The second Kawartha Conservation Watershed report card has revealed there is little change in the average quality of the watershed’s water, forest natural resources and wetlands compared with the first report card in 2013.
The 2018 report card, released today, reveals while approximately 20 percent of the watersheds have shown improvement, the majority remain consistent with the first report, indicating some watersheds are continuing to experience stressed conditions in the water and forest natural resources.
“Overall, there has been improvement to about 20 percent of the sub watersheds in our jurisdiction, with the remaining sub watersheds remaining unchanged from five years ago,” said Kawartha Conservation CAO Mark Majchrowski.
“Looking closely at the data reveals that the northern portions of the watershed have the best water quality and forest cover, while sub watersheds more central and south – closer to urbanization and development – have greater challenges.”
The 2018 Watershed Report Card average grade for water quality in the Kawartha watershed is C or Fair. Forest cover remained the same as in 2013, receiving an average grade of C while Wetland cover also remained the same as 2013, receiving an average grade of A across the entire jurisdiction.
Groundwater remained unchanged from 2013, receiving an average grade of B across all the wells that are monitored in the Kawartha watershed.
“The good news for our watershed and our member municipalities is that our lakes, rivers, streams, forests and wetlands have not experienced significant decline since the first report card in 2013. Our programs and stewardship efforts have been effective in maintaining the quality of our watershed,” says Majchrowski.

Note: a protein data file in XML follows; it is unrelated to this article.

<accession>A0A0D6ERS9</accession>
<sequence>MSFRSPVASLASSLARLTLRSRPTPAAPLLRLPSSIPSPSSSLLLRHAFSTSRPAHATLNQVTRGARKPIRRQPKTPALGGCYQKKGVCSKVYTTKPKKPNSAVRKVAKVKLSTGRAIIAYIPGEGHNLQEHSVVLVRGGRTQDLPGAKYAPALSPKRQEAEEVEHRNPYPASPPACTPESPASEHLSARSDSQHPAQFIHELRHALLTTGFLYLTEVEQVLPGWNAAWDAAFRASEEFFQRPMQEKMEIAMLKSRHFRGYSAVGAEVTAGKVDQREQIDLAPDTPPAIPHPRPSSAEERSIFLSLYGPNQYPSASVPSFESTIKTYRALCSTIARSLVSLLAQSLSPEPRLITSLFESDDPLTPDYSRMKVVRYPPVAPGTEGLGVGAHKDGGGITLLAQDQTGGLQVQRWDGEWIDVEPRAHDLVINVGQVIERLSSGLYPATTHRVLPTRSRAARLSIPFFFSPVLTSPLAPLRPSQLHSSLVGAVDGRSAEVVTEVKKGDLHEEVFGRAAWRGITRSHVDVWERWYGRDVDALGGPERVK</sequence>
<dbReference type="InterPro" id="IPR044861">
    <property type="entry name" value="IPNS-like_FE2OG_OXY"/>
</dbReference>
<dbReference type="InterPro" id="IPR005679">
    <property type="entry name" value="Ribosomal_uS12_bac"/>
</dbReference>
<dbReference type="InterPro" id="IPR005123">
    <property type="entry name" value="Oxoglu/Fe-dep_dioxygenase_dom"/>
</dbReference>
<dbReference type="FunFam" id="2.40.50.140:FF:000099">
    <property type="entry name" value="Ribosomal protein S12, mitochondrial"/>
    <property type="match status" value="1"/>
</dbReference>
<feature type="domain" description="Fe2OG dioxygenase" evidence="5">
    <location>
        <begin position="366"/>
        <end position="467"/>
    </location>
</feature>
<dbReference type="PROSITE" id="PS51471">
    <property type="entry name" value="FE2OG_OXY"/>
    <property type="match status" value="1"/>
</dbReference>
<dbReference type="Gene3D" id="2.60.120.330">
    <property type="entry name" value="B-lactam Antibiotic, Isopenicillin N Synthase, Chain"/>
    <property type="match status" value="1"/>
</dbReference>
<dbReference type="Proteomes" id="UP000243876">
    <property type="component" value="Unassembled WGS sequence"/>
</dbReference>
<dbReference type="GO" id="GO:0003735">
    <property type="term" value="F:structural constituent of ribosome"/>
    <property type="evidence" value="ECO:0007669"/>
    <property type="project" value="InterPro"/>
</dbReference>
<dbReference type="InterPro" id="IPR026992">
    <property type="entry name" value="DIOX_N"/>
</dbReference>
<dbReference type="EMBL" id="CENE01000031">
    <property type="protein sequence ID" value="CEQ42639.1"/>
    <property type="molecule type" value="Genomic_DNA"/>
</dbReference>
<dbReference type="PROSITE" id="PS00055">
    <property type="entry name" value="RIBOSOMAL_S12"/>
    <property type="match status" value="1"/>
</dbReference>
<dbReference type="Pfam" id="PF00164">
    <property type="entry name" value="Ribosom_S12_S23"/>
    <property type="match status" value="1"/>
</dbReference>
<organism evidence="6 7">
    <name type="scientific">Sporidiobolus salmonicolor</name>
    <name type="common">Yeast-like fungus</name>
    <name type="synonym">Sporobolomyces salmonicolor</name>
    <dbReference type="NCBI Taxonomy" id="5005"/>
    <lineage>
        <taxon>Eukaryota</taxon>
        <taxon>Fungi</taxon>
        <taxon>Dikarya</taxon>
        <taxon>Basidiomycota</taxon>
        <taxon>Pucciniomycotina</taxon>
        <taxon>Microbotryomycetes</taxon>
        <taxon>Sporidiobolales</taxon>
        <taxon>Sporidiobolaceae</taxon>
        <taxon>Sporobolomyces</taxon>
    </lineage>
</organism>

“It is clear however, we need to do more to begin improving the overall quality of our watershed as we work to address with the impacts of urbanization and climate change.”
Using a variety of methods, including provincial monitoring networks, Kawartha Conservation monitors and reports on four resource categories: surface water quality, forest conditions, wetlands and groundwater quality.
Conservation Authorities across the Province work in many local, provincial and federal partnerships with governments, other agencies, landowners and residents to plan and deliver watershed management programs that strive to keep Ontario’s watersheds healthy.
You can access report cards from across the province and find more information about the watershed report cards here. As well, a story map has been developed to show more detailed information about conditions across the province.